which prefigure those on "Owner of a Lonely Heart" by 15 odd
years. It must be said that the 'collagist' feel of the early Soft
Machine albums is retained even in these
never-intended-for-release recordings, what with bona fide musical
genius Robert Wyatt's vocal interludes and such, all of it revealing
them to be the Dadaists with chops, they really were. (At least
some of them.) Save the two interminable readings of "Facelift"
(despite having their moments), this is jolly good stuff, the closing
"Moon in June" demo more than making up for some of the more
bland passages earlier on the disc. [DHo]

HERBERT "Around the House" (K7) CD/LP $16.99/$19.99
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Matthew Herbert (a.k.a. Herbert) once said: "In this house the
sounds are important. With one or two exceptions, they are
not drum machines, they are my sounds. The sounds of the
environment singing in ways you need a microphone to hear."
It's this type of conscious decision making that produces the
most interesting experiments in dance-floor heaviness and
continues to leave house-heads in heaven. "Around the
House" is a reissue of an album Herbert produced in '98, on
which he samples and draws influence from the organic,
natural sounds found in your everyday home environment.
The vocal compliments of Dani Siciliano add a soulful, watery
texture and should be studied by all. "Around the House" is
sexy yet subtle, driven by movements of bass and light percussive
snippets. Its minimal qualities captivate, while leaving room for
interpretation, allowing the album to remain background or become
intensively thought provoking. Turn this up on the weekend and
relax, if you can. [JD]
CD //perl-bin/OM/CD_Add_To_Cart.cgi?sku=73000371052&refer_url=email
LP //perl-bin/OM/CD_Add_To_Cart.cgi?sku=73000371051&refer_url=email

50 MILES OF ELBOW ROOM "Number Two" (50 Miles of Elbow Room) Magazine $4.99
After far too long of an absence, the second issue of "50 Miles of
Elbow Room" has hit the magazine racks. This superb publication is
so special because of its thoroughness and detail given to all of
the artists covered. Included is a mammoth piece on master
percussionist Hamid Drake (20-plus pages) and perhaps the most
insightful coverage ever done on Otha Turner and the Rising Star
Fife and Drum Band. Most of the interviews are done with a Q & A
approach allowing wonderful folklore and life experiences into each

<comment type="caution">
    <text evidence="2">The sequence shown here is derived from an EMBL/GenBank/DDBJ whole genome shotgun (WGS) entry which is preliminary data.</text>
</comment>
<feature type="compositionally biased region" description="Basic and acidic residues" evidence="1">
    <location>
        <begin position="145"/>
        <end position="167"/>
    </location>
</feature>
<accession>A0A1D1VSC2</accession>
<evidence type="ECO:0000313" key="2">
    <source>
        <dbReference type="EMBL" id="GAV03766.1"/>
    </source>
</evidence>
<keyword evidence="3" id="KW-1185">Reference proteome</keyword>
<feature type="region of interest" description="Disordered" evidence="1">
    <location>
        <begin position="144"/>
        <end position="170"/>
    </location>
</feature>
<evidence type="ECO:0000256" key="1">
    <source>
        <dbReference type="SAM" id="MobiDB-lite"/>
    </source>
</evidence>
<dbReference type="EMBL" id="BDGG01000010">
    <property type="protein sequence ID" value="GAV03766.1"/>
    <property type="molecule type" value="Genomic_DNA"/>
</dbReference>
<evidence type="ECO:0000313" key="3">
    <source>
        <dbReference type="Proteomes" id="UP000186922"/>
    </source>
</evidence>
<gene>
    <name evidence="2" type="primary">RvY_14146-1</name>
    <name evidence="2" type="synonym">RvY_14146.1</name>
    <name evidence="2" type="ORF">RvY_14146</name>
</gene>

article. Aside from Turner and Drake, there are interviews with the
brilliant bluesman Reverend Charlie Jackson and South African
drummer Louis Moholo (conducted by William Parker). There is
also a piece on Sun Ra Arkestra vocalist June Tyson that includes
an interview from the late 80's and conversations with people who
knew Tyson. The only piece in the magazine that is not an
interview is an essay about the music of another legendary
bluesman: Robert Pete Williams. "50 Miles of Elbow Room" captures
so much more in an interview than just the typical biographical
facts; it transports the reader into these artists lives -- whether it be
Moholo's upbringing in South Africa or the rural life of Turner and his
band in Mississippi. This fanzine is essential reading. [PW]

JEFF TWEEDY "Chelsea Walls/Soundtrack" (Rykodisc) CD $15.99
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Released almost simultaneously alongside Wilco's breathlessly
awaited "Yankee Foxtrot Hotel," Jeff Tweedy's soundtrack to the
Ethan Hawke directed film about Chelsea Hotel residents cobbles
together an eclectic but cohesive atmosphere of sultry melancholy.
Roughly half-instrumental and half-vocal, "Chelsea Walls" expertly
mingles the countrified slow rock of Wilco and the wistful, rootsy
nostalgia of the their collaboration with Billy Bragg on the "Mermaid
Avenue" releases next to instrumental guitar and piano jams that
alternate between delicate and searing. Little Jimmy Scott's drawn
out and deeply moving reinterpretation of John Lennon's "Jealous
Guy" is an astounding standout. (This cover more than offsets the
few moments of Chelsea Walls star Robert Sean Leonard's stabs
at a singer songwriter role.) Overall, very enjoyable and a nice
companion to the new Wilco record. [MC]

FRIDGE "Eph/Of EP" (Temporary Residence) CD $14.99
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A timely and generous reissue at a domestic price. (We don't really
deserve it, but let's not ask questions.) Fridge has since moved on
from the phase of music represented here, their new album being
full of all manners of synthesized instruments creating intertwining,
jazzy melodies. On "Eph," Fridge shows that they are prime
candidates for the "Best Post-Tortoise Self-Titled Post-Rock Band"
award. I mean that in a good way. Very bright uplifting melodies
woven through broken, yet steady rhythms, Fridge has to be credited
for taking the electronically processed instrumental idea further. And
also for leaving most other bands of the same ilk in their dust simply
by writing their own melodies as well as being more savvy in regards
to electronic music. "Eph" is a must-have for any post-rock fan. The
second CD, featuring extras like "Kinoshita", "Teraska," the "Of" EP
and remixes that include Matthew Herbert, is the icing on the cake.

This week's contributors: Geoff Albores [GA], Matt Connors [MC], J
Dennis [JD], Gerald Hammill [GH], Dan Houghland [DHo], Josh Madell
[JM], Scott Mou [SM], Jennifer Orozco [JO], Jeremy Sponder [JS]
and Phil Waldorf [PW].

The Big Picture: